Disney will pause all political donations in Florida after intense criticism over how the media giant responded to state legislation that would limit discussion of LGBTQ issues in schools, CEO Bob Chapek said in a letter to employees Friday.
Chapek also apologized to his colleagues for not taking a more forceful stand against what activists call the "Don't Say Gay" legislation in Florida. Disney employs tens of thousands of people at Walt Disney World in Orlando.
"It is clear that this is not just an issue about a bill in Florida, but instead yet another challenge to basic human rights. You needed me to be a stronger ally in the fight for equal rights and I let you down. I am sorry," Chapek said in the letter, which was published on Disney's website.
Florida’s bill bars “classroom discussion about sexual orientation or gender identity” in the state’s primary schools.
Chapek said the company would "immediately" increase support for advocacy groups fighting against similar legislation in other states.
"We are hard at work creating a new framework for our political giving that will ensure our advocacy better reflects our values," the executive said.
"I am committed to this work and to you all, and will continue to engage with the LGBTQ+ community so that I can become a better ally," he added. "You will hear more about our progress in the coming weeks."
Disney has faced intense public scrutiny and internal criticism over how it responded to the "Don't Say Gay" legislation, with some faulting Chapek for saying in a memo that the company can make the "biggest impact" by "creating a more inclusive world through the inspiring content we produce."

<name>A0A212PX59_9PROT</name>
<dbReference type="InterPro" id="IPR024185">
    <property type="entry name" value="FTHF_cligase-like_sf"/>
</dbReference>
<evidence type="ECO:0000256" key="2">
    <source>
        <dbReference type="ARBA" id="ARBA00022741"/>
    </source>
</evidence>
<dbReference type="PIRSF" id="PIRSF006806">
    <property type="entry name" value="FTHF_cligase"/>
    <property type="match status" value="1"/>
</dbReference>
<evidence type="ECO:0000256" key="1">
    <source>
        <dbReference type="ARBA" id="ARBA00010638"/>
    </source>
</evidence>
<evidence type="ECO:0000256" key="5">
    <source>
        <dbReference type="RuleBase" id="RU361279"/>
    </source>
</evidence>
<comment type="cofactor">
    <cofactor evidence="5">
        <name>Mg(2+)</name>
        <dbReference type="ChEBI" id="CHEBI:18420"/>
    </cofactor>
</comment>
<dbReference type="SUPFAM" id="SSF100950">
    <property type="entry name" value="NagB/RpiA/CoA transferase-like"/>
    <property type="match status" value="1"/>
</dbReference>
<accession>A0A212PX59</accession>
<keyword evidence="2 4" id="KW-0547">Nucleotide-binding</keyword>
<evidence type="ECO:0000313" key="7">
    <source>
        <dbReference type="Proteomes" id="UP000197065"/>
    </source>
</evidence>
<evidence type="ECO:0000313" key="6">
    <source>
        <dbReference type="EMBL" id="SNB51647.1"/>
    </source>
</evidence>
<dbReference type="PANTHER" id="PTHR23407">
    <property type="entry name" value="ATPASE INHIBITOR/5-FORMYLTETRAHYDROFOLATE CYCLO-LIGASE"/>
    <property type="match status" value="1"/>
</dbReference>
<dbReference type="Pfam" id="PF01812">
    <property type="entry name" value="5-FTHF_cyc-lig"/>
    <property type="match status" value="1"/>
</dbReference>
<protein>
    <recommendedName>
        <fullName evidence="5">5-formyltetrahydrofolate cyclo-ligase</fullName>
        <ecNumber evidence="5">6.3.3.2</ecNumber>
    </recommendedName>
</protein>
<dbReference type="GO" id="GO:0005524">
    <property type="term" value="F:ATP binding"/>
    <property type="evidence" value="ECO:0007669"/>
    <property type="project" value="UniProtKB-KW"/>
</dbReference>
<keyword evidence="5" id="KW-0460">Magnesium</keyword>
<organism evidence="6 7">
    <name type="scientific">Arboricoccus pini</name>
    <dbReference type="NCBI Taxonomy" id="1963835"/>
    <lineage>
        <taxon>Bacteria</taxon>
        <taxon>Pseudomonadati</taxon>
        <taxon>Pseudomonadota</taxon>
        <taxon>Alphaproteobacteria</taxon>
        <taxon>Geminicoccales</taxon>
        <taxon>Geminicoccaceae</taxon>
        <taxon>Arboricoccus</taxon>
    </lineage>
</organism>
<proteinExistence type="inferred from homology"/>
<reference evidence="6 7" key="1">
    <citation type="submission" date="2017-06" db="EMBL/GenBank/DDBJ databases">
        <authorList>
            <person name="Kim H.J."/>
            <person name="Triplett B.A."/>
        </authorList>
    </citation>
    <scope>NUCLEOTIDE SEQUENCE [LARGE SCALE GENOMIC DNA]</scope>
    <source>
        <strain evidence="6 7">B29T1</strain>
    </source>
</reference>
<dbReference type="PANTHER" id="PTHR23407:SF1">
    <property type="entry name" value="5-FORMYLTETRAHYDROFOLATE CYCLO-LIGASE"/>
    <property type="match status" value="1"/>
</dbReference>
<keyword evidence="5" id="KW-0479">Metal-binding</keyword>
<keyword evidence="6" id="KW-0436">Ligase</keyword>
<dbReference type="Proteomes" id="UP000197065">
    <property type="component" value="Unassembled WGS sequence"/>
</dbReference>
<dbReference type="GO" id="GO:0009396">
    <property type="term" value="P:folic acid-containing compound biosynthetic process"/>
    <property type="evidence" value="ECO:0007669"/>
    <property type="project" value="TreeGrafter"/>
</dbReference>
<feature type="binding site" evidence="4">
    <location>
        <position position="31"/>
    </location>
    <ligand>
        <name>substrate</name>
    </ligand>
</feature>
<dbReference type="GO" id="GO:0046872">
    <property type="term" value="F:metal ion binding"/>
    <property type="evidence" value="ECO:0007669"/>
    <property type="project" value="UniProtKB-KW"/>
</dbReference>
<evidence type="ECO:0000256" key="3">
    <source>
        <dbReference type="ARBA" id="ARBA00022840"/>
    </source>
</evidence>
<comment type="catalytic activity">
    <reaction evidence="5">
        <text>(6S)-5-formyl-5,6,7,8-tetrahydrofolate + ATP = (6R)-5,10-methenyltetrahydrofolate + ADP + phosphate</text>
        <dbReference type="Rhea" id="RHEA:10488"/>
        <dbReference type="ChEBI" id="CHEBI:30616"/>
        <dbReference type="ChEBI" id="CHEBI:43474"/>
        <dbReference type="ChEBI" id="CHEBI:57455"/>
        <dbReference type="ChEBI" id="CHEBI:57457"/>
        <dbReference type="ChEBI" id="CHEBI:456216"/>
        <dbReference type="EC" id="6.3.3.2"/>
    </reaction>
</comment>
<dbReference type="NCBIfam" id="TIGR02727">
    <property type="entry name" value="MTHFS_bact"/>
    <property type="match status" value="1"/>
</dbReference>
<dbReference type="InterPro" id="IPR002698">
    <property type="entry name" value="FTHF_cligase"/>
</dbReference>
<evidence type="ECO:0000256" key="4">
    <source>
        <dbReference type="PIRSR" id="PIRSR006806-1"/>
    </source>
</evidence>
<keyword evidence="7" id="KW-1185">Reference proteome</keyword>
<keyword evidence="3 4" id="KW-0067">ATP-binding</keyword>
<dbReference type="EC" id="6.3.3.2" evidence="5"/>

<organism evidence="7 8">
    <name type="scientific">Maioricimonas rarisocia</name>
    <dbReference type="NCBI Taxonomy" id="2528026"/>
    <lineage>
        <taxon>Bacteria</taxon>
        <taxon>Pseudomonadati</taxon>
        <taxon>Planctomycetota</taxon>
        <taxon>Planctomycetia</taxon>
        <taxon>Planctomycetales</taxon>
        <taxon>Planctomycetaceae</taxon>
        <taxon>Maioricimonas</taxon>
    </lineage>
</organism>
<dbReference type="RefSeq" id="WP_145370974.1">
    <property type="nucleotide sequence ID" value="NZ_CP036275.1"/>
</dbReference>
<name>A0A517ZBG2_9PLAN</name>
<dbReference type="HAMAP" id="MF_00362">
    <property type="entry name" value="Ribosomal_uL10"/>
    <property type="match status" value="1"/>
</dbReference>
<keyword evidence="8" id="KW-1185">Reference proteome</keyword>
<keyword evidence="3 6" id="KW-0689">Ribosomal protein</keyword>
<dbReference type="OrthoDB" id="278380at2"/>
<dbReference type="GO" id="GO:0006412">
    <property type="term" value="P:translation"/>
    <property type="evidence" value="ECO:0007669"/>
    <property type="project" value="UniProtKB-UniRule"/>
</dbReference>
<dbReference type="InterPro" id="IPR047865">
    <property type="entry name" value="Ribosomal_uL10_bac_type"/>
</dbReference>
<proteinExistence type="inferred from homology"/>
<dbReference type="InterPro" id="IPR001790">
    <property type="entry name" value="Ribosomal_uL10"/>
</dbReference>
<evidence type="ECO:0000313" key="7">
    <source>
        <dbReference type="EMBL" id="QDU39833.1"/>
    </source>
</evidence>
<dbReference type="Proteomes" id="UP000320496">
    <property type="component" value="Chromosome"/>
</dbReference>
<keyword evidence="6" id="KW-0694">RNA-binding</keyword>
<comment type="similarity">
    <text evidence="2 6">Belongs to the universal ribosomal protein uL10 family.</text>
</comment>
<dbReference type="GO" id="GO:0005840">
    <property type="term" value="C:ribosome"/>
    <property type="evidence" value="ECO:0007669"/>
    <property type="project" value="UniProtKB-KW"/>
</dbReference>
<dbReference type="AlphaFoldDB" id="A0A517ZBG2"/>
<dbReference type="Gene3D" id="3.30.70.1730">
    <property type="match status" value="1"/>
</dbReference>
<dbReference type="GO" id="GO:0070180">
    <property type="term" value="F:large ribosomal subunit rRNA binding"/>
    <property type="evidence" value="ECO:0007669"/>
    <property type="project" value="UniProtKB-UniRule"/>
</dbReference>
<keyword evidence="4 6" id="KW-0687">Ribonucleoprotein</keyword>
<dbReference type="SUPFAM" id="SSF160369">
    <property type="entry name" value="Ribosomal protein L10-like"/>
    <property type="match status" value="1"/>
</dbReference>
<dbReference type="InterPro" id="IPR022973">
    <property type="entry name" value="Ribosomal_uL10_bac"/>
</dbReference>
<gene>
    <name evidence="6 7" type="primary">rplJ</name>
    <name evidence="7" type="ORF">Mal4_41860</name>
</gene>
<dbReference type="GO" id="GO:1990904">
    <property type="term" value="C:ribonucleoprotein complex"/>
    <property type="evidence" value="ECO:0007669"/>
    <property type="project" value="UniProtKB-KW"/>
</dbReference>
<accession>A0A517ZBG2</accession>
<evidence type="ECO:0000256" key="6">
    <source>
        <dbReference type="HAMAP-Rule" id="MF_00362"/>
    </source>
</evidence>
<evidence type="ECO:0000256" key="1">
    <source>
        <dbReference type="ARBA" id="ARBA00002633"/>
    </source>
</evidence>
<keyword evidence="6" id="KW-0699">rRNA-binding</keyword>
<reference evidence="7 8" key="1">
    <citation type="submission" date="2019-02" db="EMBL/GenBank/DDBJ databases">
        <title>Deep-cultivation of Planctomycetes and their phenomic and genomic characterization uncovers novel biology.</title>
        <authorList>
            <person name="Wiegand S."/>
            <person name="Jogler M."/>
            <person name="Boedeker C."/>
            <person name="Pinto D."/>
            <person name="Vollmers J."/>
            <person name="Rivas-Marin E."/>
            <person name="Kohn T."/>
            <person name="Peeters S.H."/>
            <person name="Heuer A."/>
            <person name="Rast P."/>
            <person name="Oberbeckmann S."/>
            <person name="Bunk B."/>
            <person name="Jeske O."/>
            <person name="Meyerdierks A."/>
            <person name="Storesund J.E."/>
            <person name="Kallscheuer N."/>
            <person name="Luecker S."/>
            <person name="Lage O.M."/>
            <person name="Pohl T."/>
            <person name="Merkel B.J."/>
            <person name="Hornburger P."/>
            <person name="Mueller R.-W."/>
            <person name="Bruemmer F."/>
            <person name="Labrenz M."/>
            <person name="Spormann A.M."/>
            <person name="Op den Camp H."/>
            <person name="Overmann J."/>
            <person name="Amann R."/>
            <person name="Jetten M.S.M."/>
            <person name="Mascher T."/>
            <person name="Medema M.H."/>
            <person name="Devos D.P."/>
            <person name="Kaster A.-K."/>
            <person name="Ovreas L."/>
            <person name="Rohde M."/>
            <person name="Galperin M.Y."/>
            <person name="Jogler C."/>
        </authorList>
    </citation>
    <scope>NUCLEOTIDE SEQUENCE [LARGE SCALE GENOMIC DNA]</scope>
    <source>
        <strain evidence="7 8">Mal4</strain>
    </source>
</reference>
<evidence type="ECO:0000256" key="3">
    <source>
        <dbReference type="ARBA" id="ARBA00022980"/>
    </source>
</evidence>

Chapek addressed that criticism at the company's annual shareholder meeting Wednesday, saying: "I know that many are upset that we did not speak out against the bill."
“We were opposed to the bill from the outset, but we chose not to take a public position on it because we thought we could be more effective working behind the scenes, engaging directly with lawmakers on both sides of the aisle," Chapek added.
LGBTQ employees at the Disney-owned animation studio Pixar were reportedly dissatisfied with the company's position, taking issue with Chapek's comments in a letter obtained by Variety.
In a tweet on Friday, Walt Disney Animation Studios, the company's historic animation unit, offered what could be seen as a more assertive message to the LGBTQ community.
"We denounce any legislation that infringes on your fundamental human rights. You deserve to be safe, respected, and able to live your lives as your whole selves free from discrimination," Walt Disney Animation Studios said in part.